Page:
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House Blessing

Author: Janice Van Cleve
Posted: July 21st. 2013
Times Viewed: 3,531

“Home is where if you gotta go there, they have to take you in”, according to Willy Loman in Arthur Miller’s Death of a Salesman. To which his wife, Linda, responds, “Home is where the heart is.” While family ties or feelings of a place of refuge both contribute to a sense of home, many people feel that a house blessing adds a spiritual dimension to their nesting place. Such blessings have been going on for millennia in cultures around the world.

In Jewish tradition, the homeowner invites the rabbi to bless the home and hang a mezuzah on the front doorpost in a slanting position. A mezuzah is a small container with a verse from Deuteronomy. This consecrates the home. Some Muslims inscribe the name of Allah and verses of the Koran over their doors and windows.

In India, a Hindu priest will bless a house before people move in. Sometimes the blessing consists of offering libations and prayers at the shrine of the household god – often Ganesha, the elephant god who removes obstacles. In the far south end of India, the Tamils bless a new house by escorting a cow through all the rooms and then boiling some of the cow’s milk in the kitchen. Buddhists in Nepal reportedly bless homes in a ceremony that includes one whole red fish, rice, sake, and rock salt.

During the Middle Ages, Christians in Europe often purchased letters on which were written specific blessings to ward off pestilence or fire. These were sold by enterprising relic salesmen no doubt along with indulgences and other profitable commodities. “Fire letters” sold in Germany contained prayers to the three kings of the Bethlehem myth – Caspar, Melchior, and Balthasar – to ward off fire. These letters incorporated CMB somewhere in their design. Other letters contained blessings of protection for the entrance of the house and there were even blessings addressed to SS. Leonard or Blasius to protect stables.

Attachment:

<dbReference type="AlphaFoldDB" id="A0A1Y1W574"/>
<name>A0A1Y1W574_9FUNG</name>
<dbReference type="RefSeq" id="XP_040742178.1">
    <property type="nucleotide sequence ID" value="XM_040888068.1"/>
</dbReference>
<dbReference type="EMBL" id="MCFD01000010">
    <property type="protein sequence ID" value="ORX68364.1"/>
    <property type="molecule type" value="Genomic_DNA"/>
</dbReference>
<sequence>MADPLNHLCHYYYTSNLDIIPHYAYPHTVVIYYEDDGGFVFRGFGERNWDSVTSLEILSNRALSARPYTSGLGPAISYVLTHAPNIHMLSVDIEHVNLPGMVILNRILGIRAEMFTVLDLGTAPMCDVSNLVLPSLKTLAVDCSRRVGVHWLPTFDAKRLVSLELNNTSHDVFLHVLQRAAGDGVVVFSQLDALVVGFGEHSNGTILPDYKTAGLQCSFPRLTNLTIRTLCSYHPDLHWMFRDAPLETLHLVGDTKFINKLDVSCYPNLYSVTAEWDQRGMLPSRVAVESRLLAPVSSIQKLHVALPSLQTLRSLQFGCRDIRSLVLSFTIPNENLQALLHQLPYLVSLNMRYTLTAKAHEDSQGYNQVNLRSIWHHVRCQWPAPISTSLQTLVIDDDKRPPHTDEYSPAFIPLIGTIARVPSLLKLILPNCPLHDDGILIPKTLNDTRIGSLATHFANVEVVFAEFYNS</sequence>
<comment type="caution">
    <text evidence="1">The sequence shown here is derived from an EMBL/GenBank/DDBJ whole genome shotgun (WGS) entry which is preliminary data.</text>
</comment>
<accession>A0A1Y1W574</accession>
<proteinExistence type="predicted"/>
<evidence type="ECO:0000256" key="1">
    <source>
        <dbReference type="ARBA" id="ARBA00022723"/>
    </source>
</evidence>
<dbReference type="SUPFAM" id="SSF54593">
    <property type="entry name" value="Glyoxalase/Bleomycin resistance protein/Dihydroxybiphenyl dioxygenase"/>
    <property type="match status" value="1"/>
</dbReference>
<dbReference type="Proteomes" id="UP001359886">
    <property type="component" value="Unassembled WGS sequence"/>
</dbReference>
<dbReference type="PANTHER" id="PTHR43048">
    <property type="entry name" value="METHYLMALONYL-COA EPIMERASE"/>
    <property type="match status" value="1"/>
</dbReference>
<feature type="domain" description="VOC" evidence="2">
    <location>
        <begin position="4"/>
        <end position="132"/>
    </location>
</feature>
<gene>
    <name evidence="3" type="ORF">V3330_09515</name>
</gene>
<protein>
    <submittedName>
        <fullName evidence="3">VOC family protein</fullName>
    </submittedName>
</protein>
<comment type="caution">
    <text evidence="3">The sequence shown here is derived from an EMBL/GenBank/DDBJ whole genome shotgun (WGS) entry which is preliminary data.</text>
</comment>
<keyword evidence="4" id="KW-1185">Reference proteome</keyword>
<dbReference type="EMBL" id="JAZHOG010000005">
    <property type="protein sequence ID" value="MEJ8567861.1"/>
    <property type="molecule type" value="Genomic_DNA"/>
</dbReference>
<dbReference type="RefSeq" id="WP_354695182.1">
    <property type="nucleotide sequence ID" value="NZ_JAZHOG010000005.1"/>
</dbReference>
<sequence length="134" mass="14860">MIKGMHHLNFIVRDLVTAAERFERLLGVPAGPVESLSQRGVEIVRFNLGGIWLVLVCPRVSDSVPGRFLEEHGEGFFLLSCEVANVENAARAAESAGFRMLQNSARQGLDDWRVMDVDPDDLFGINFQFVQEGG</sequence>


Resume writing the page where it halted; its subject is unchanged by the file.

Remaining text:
Modern Catholic house blessings include sprinkling each room with holy water accompanied by prayers. Many years ago I was invited to one such Catholic ritual in the house of some friends. I was amazed to learn that they had a specific prayer for each room. There was even a Catholic prayer for the bathroom!

On the Internet one can find many suggestions for house blessings and at least twelve books about house blessings are currently available on the Amazon website. The general themes that run through these resources are:

1. Banishing evil or negative spirits or energies from the house.
2. Thorough cleaning of the space.
3. Visiting each room to anoint, smudge, or sprinkle it.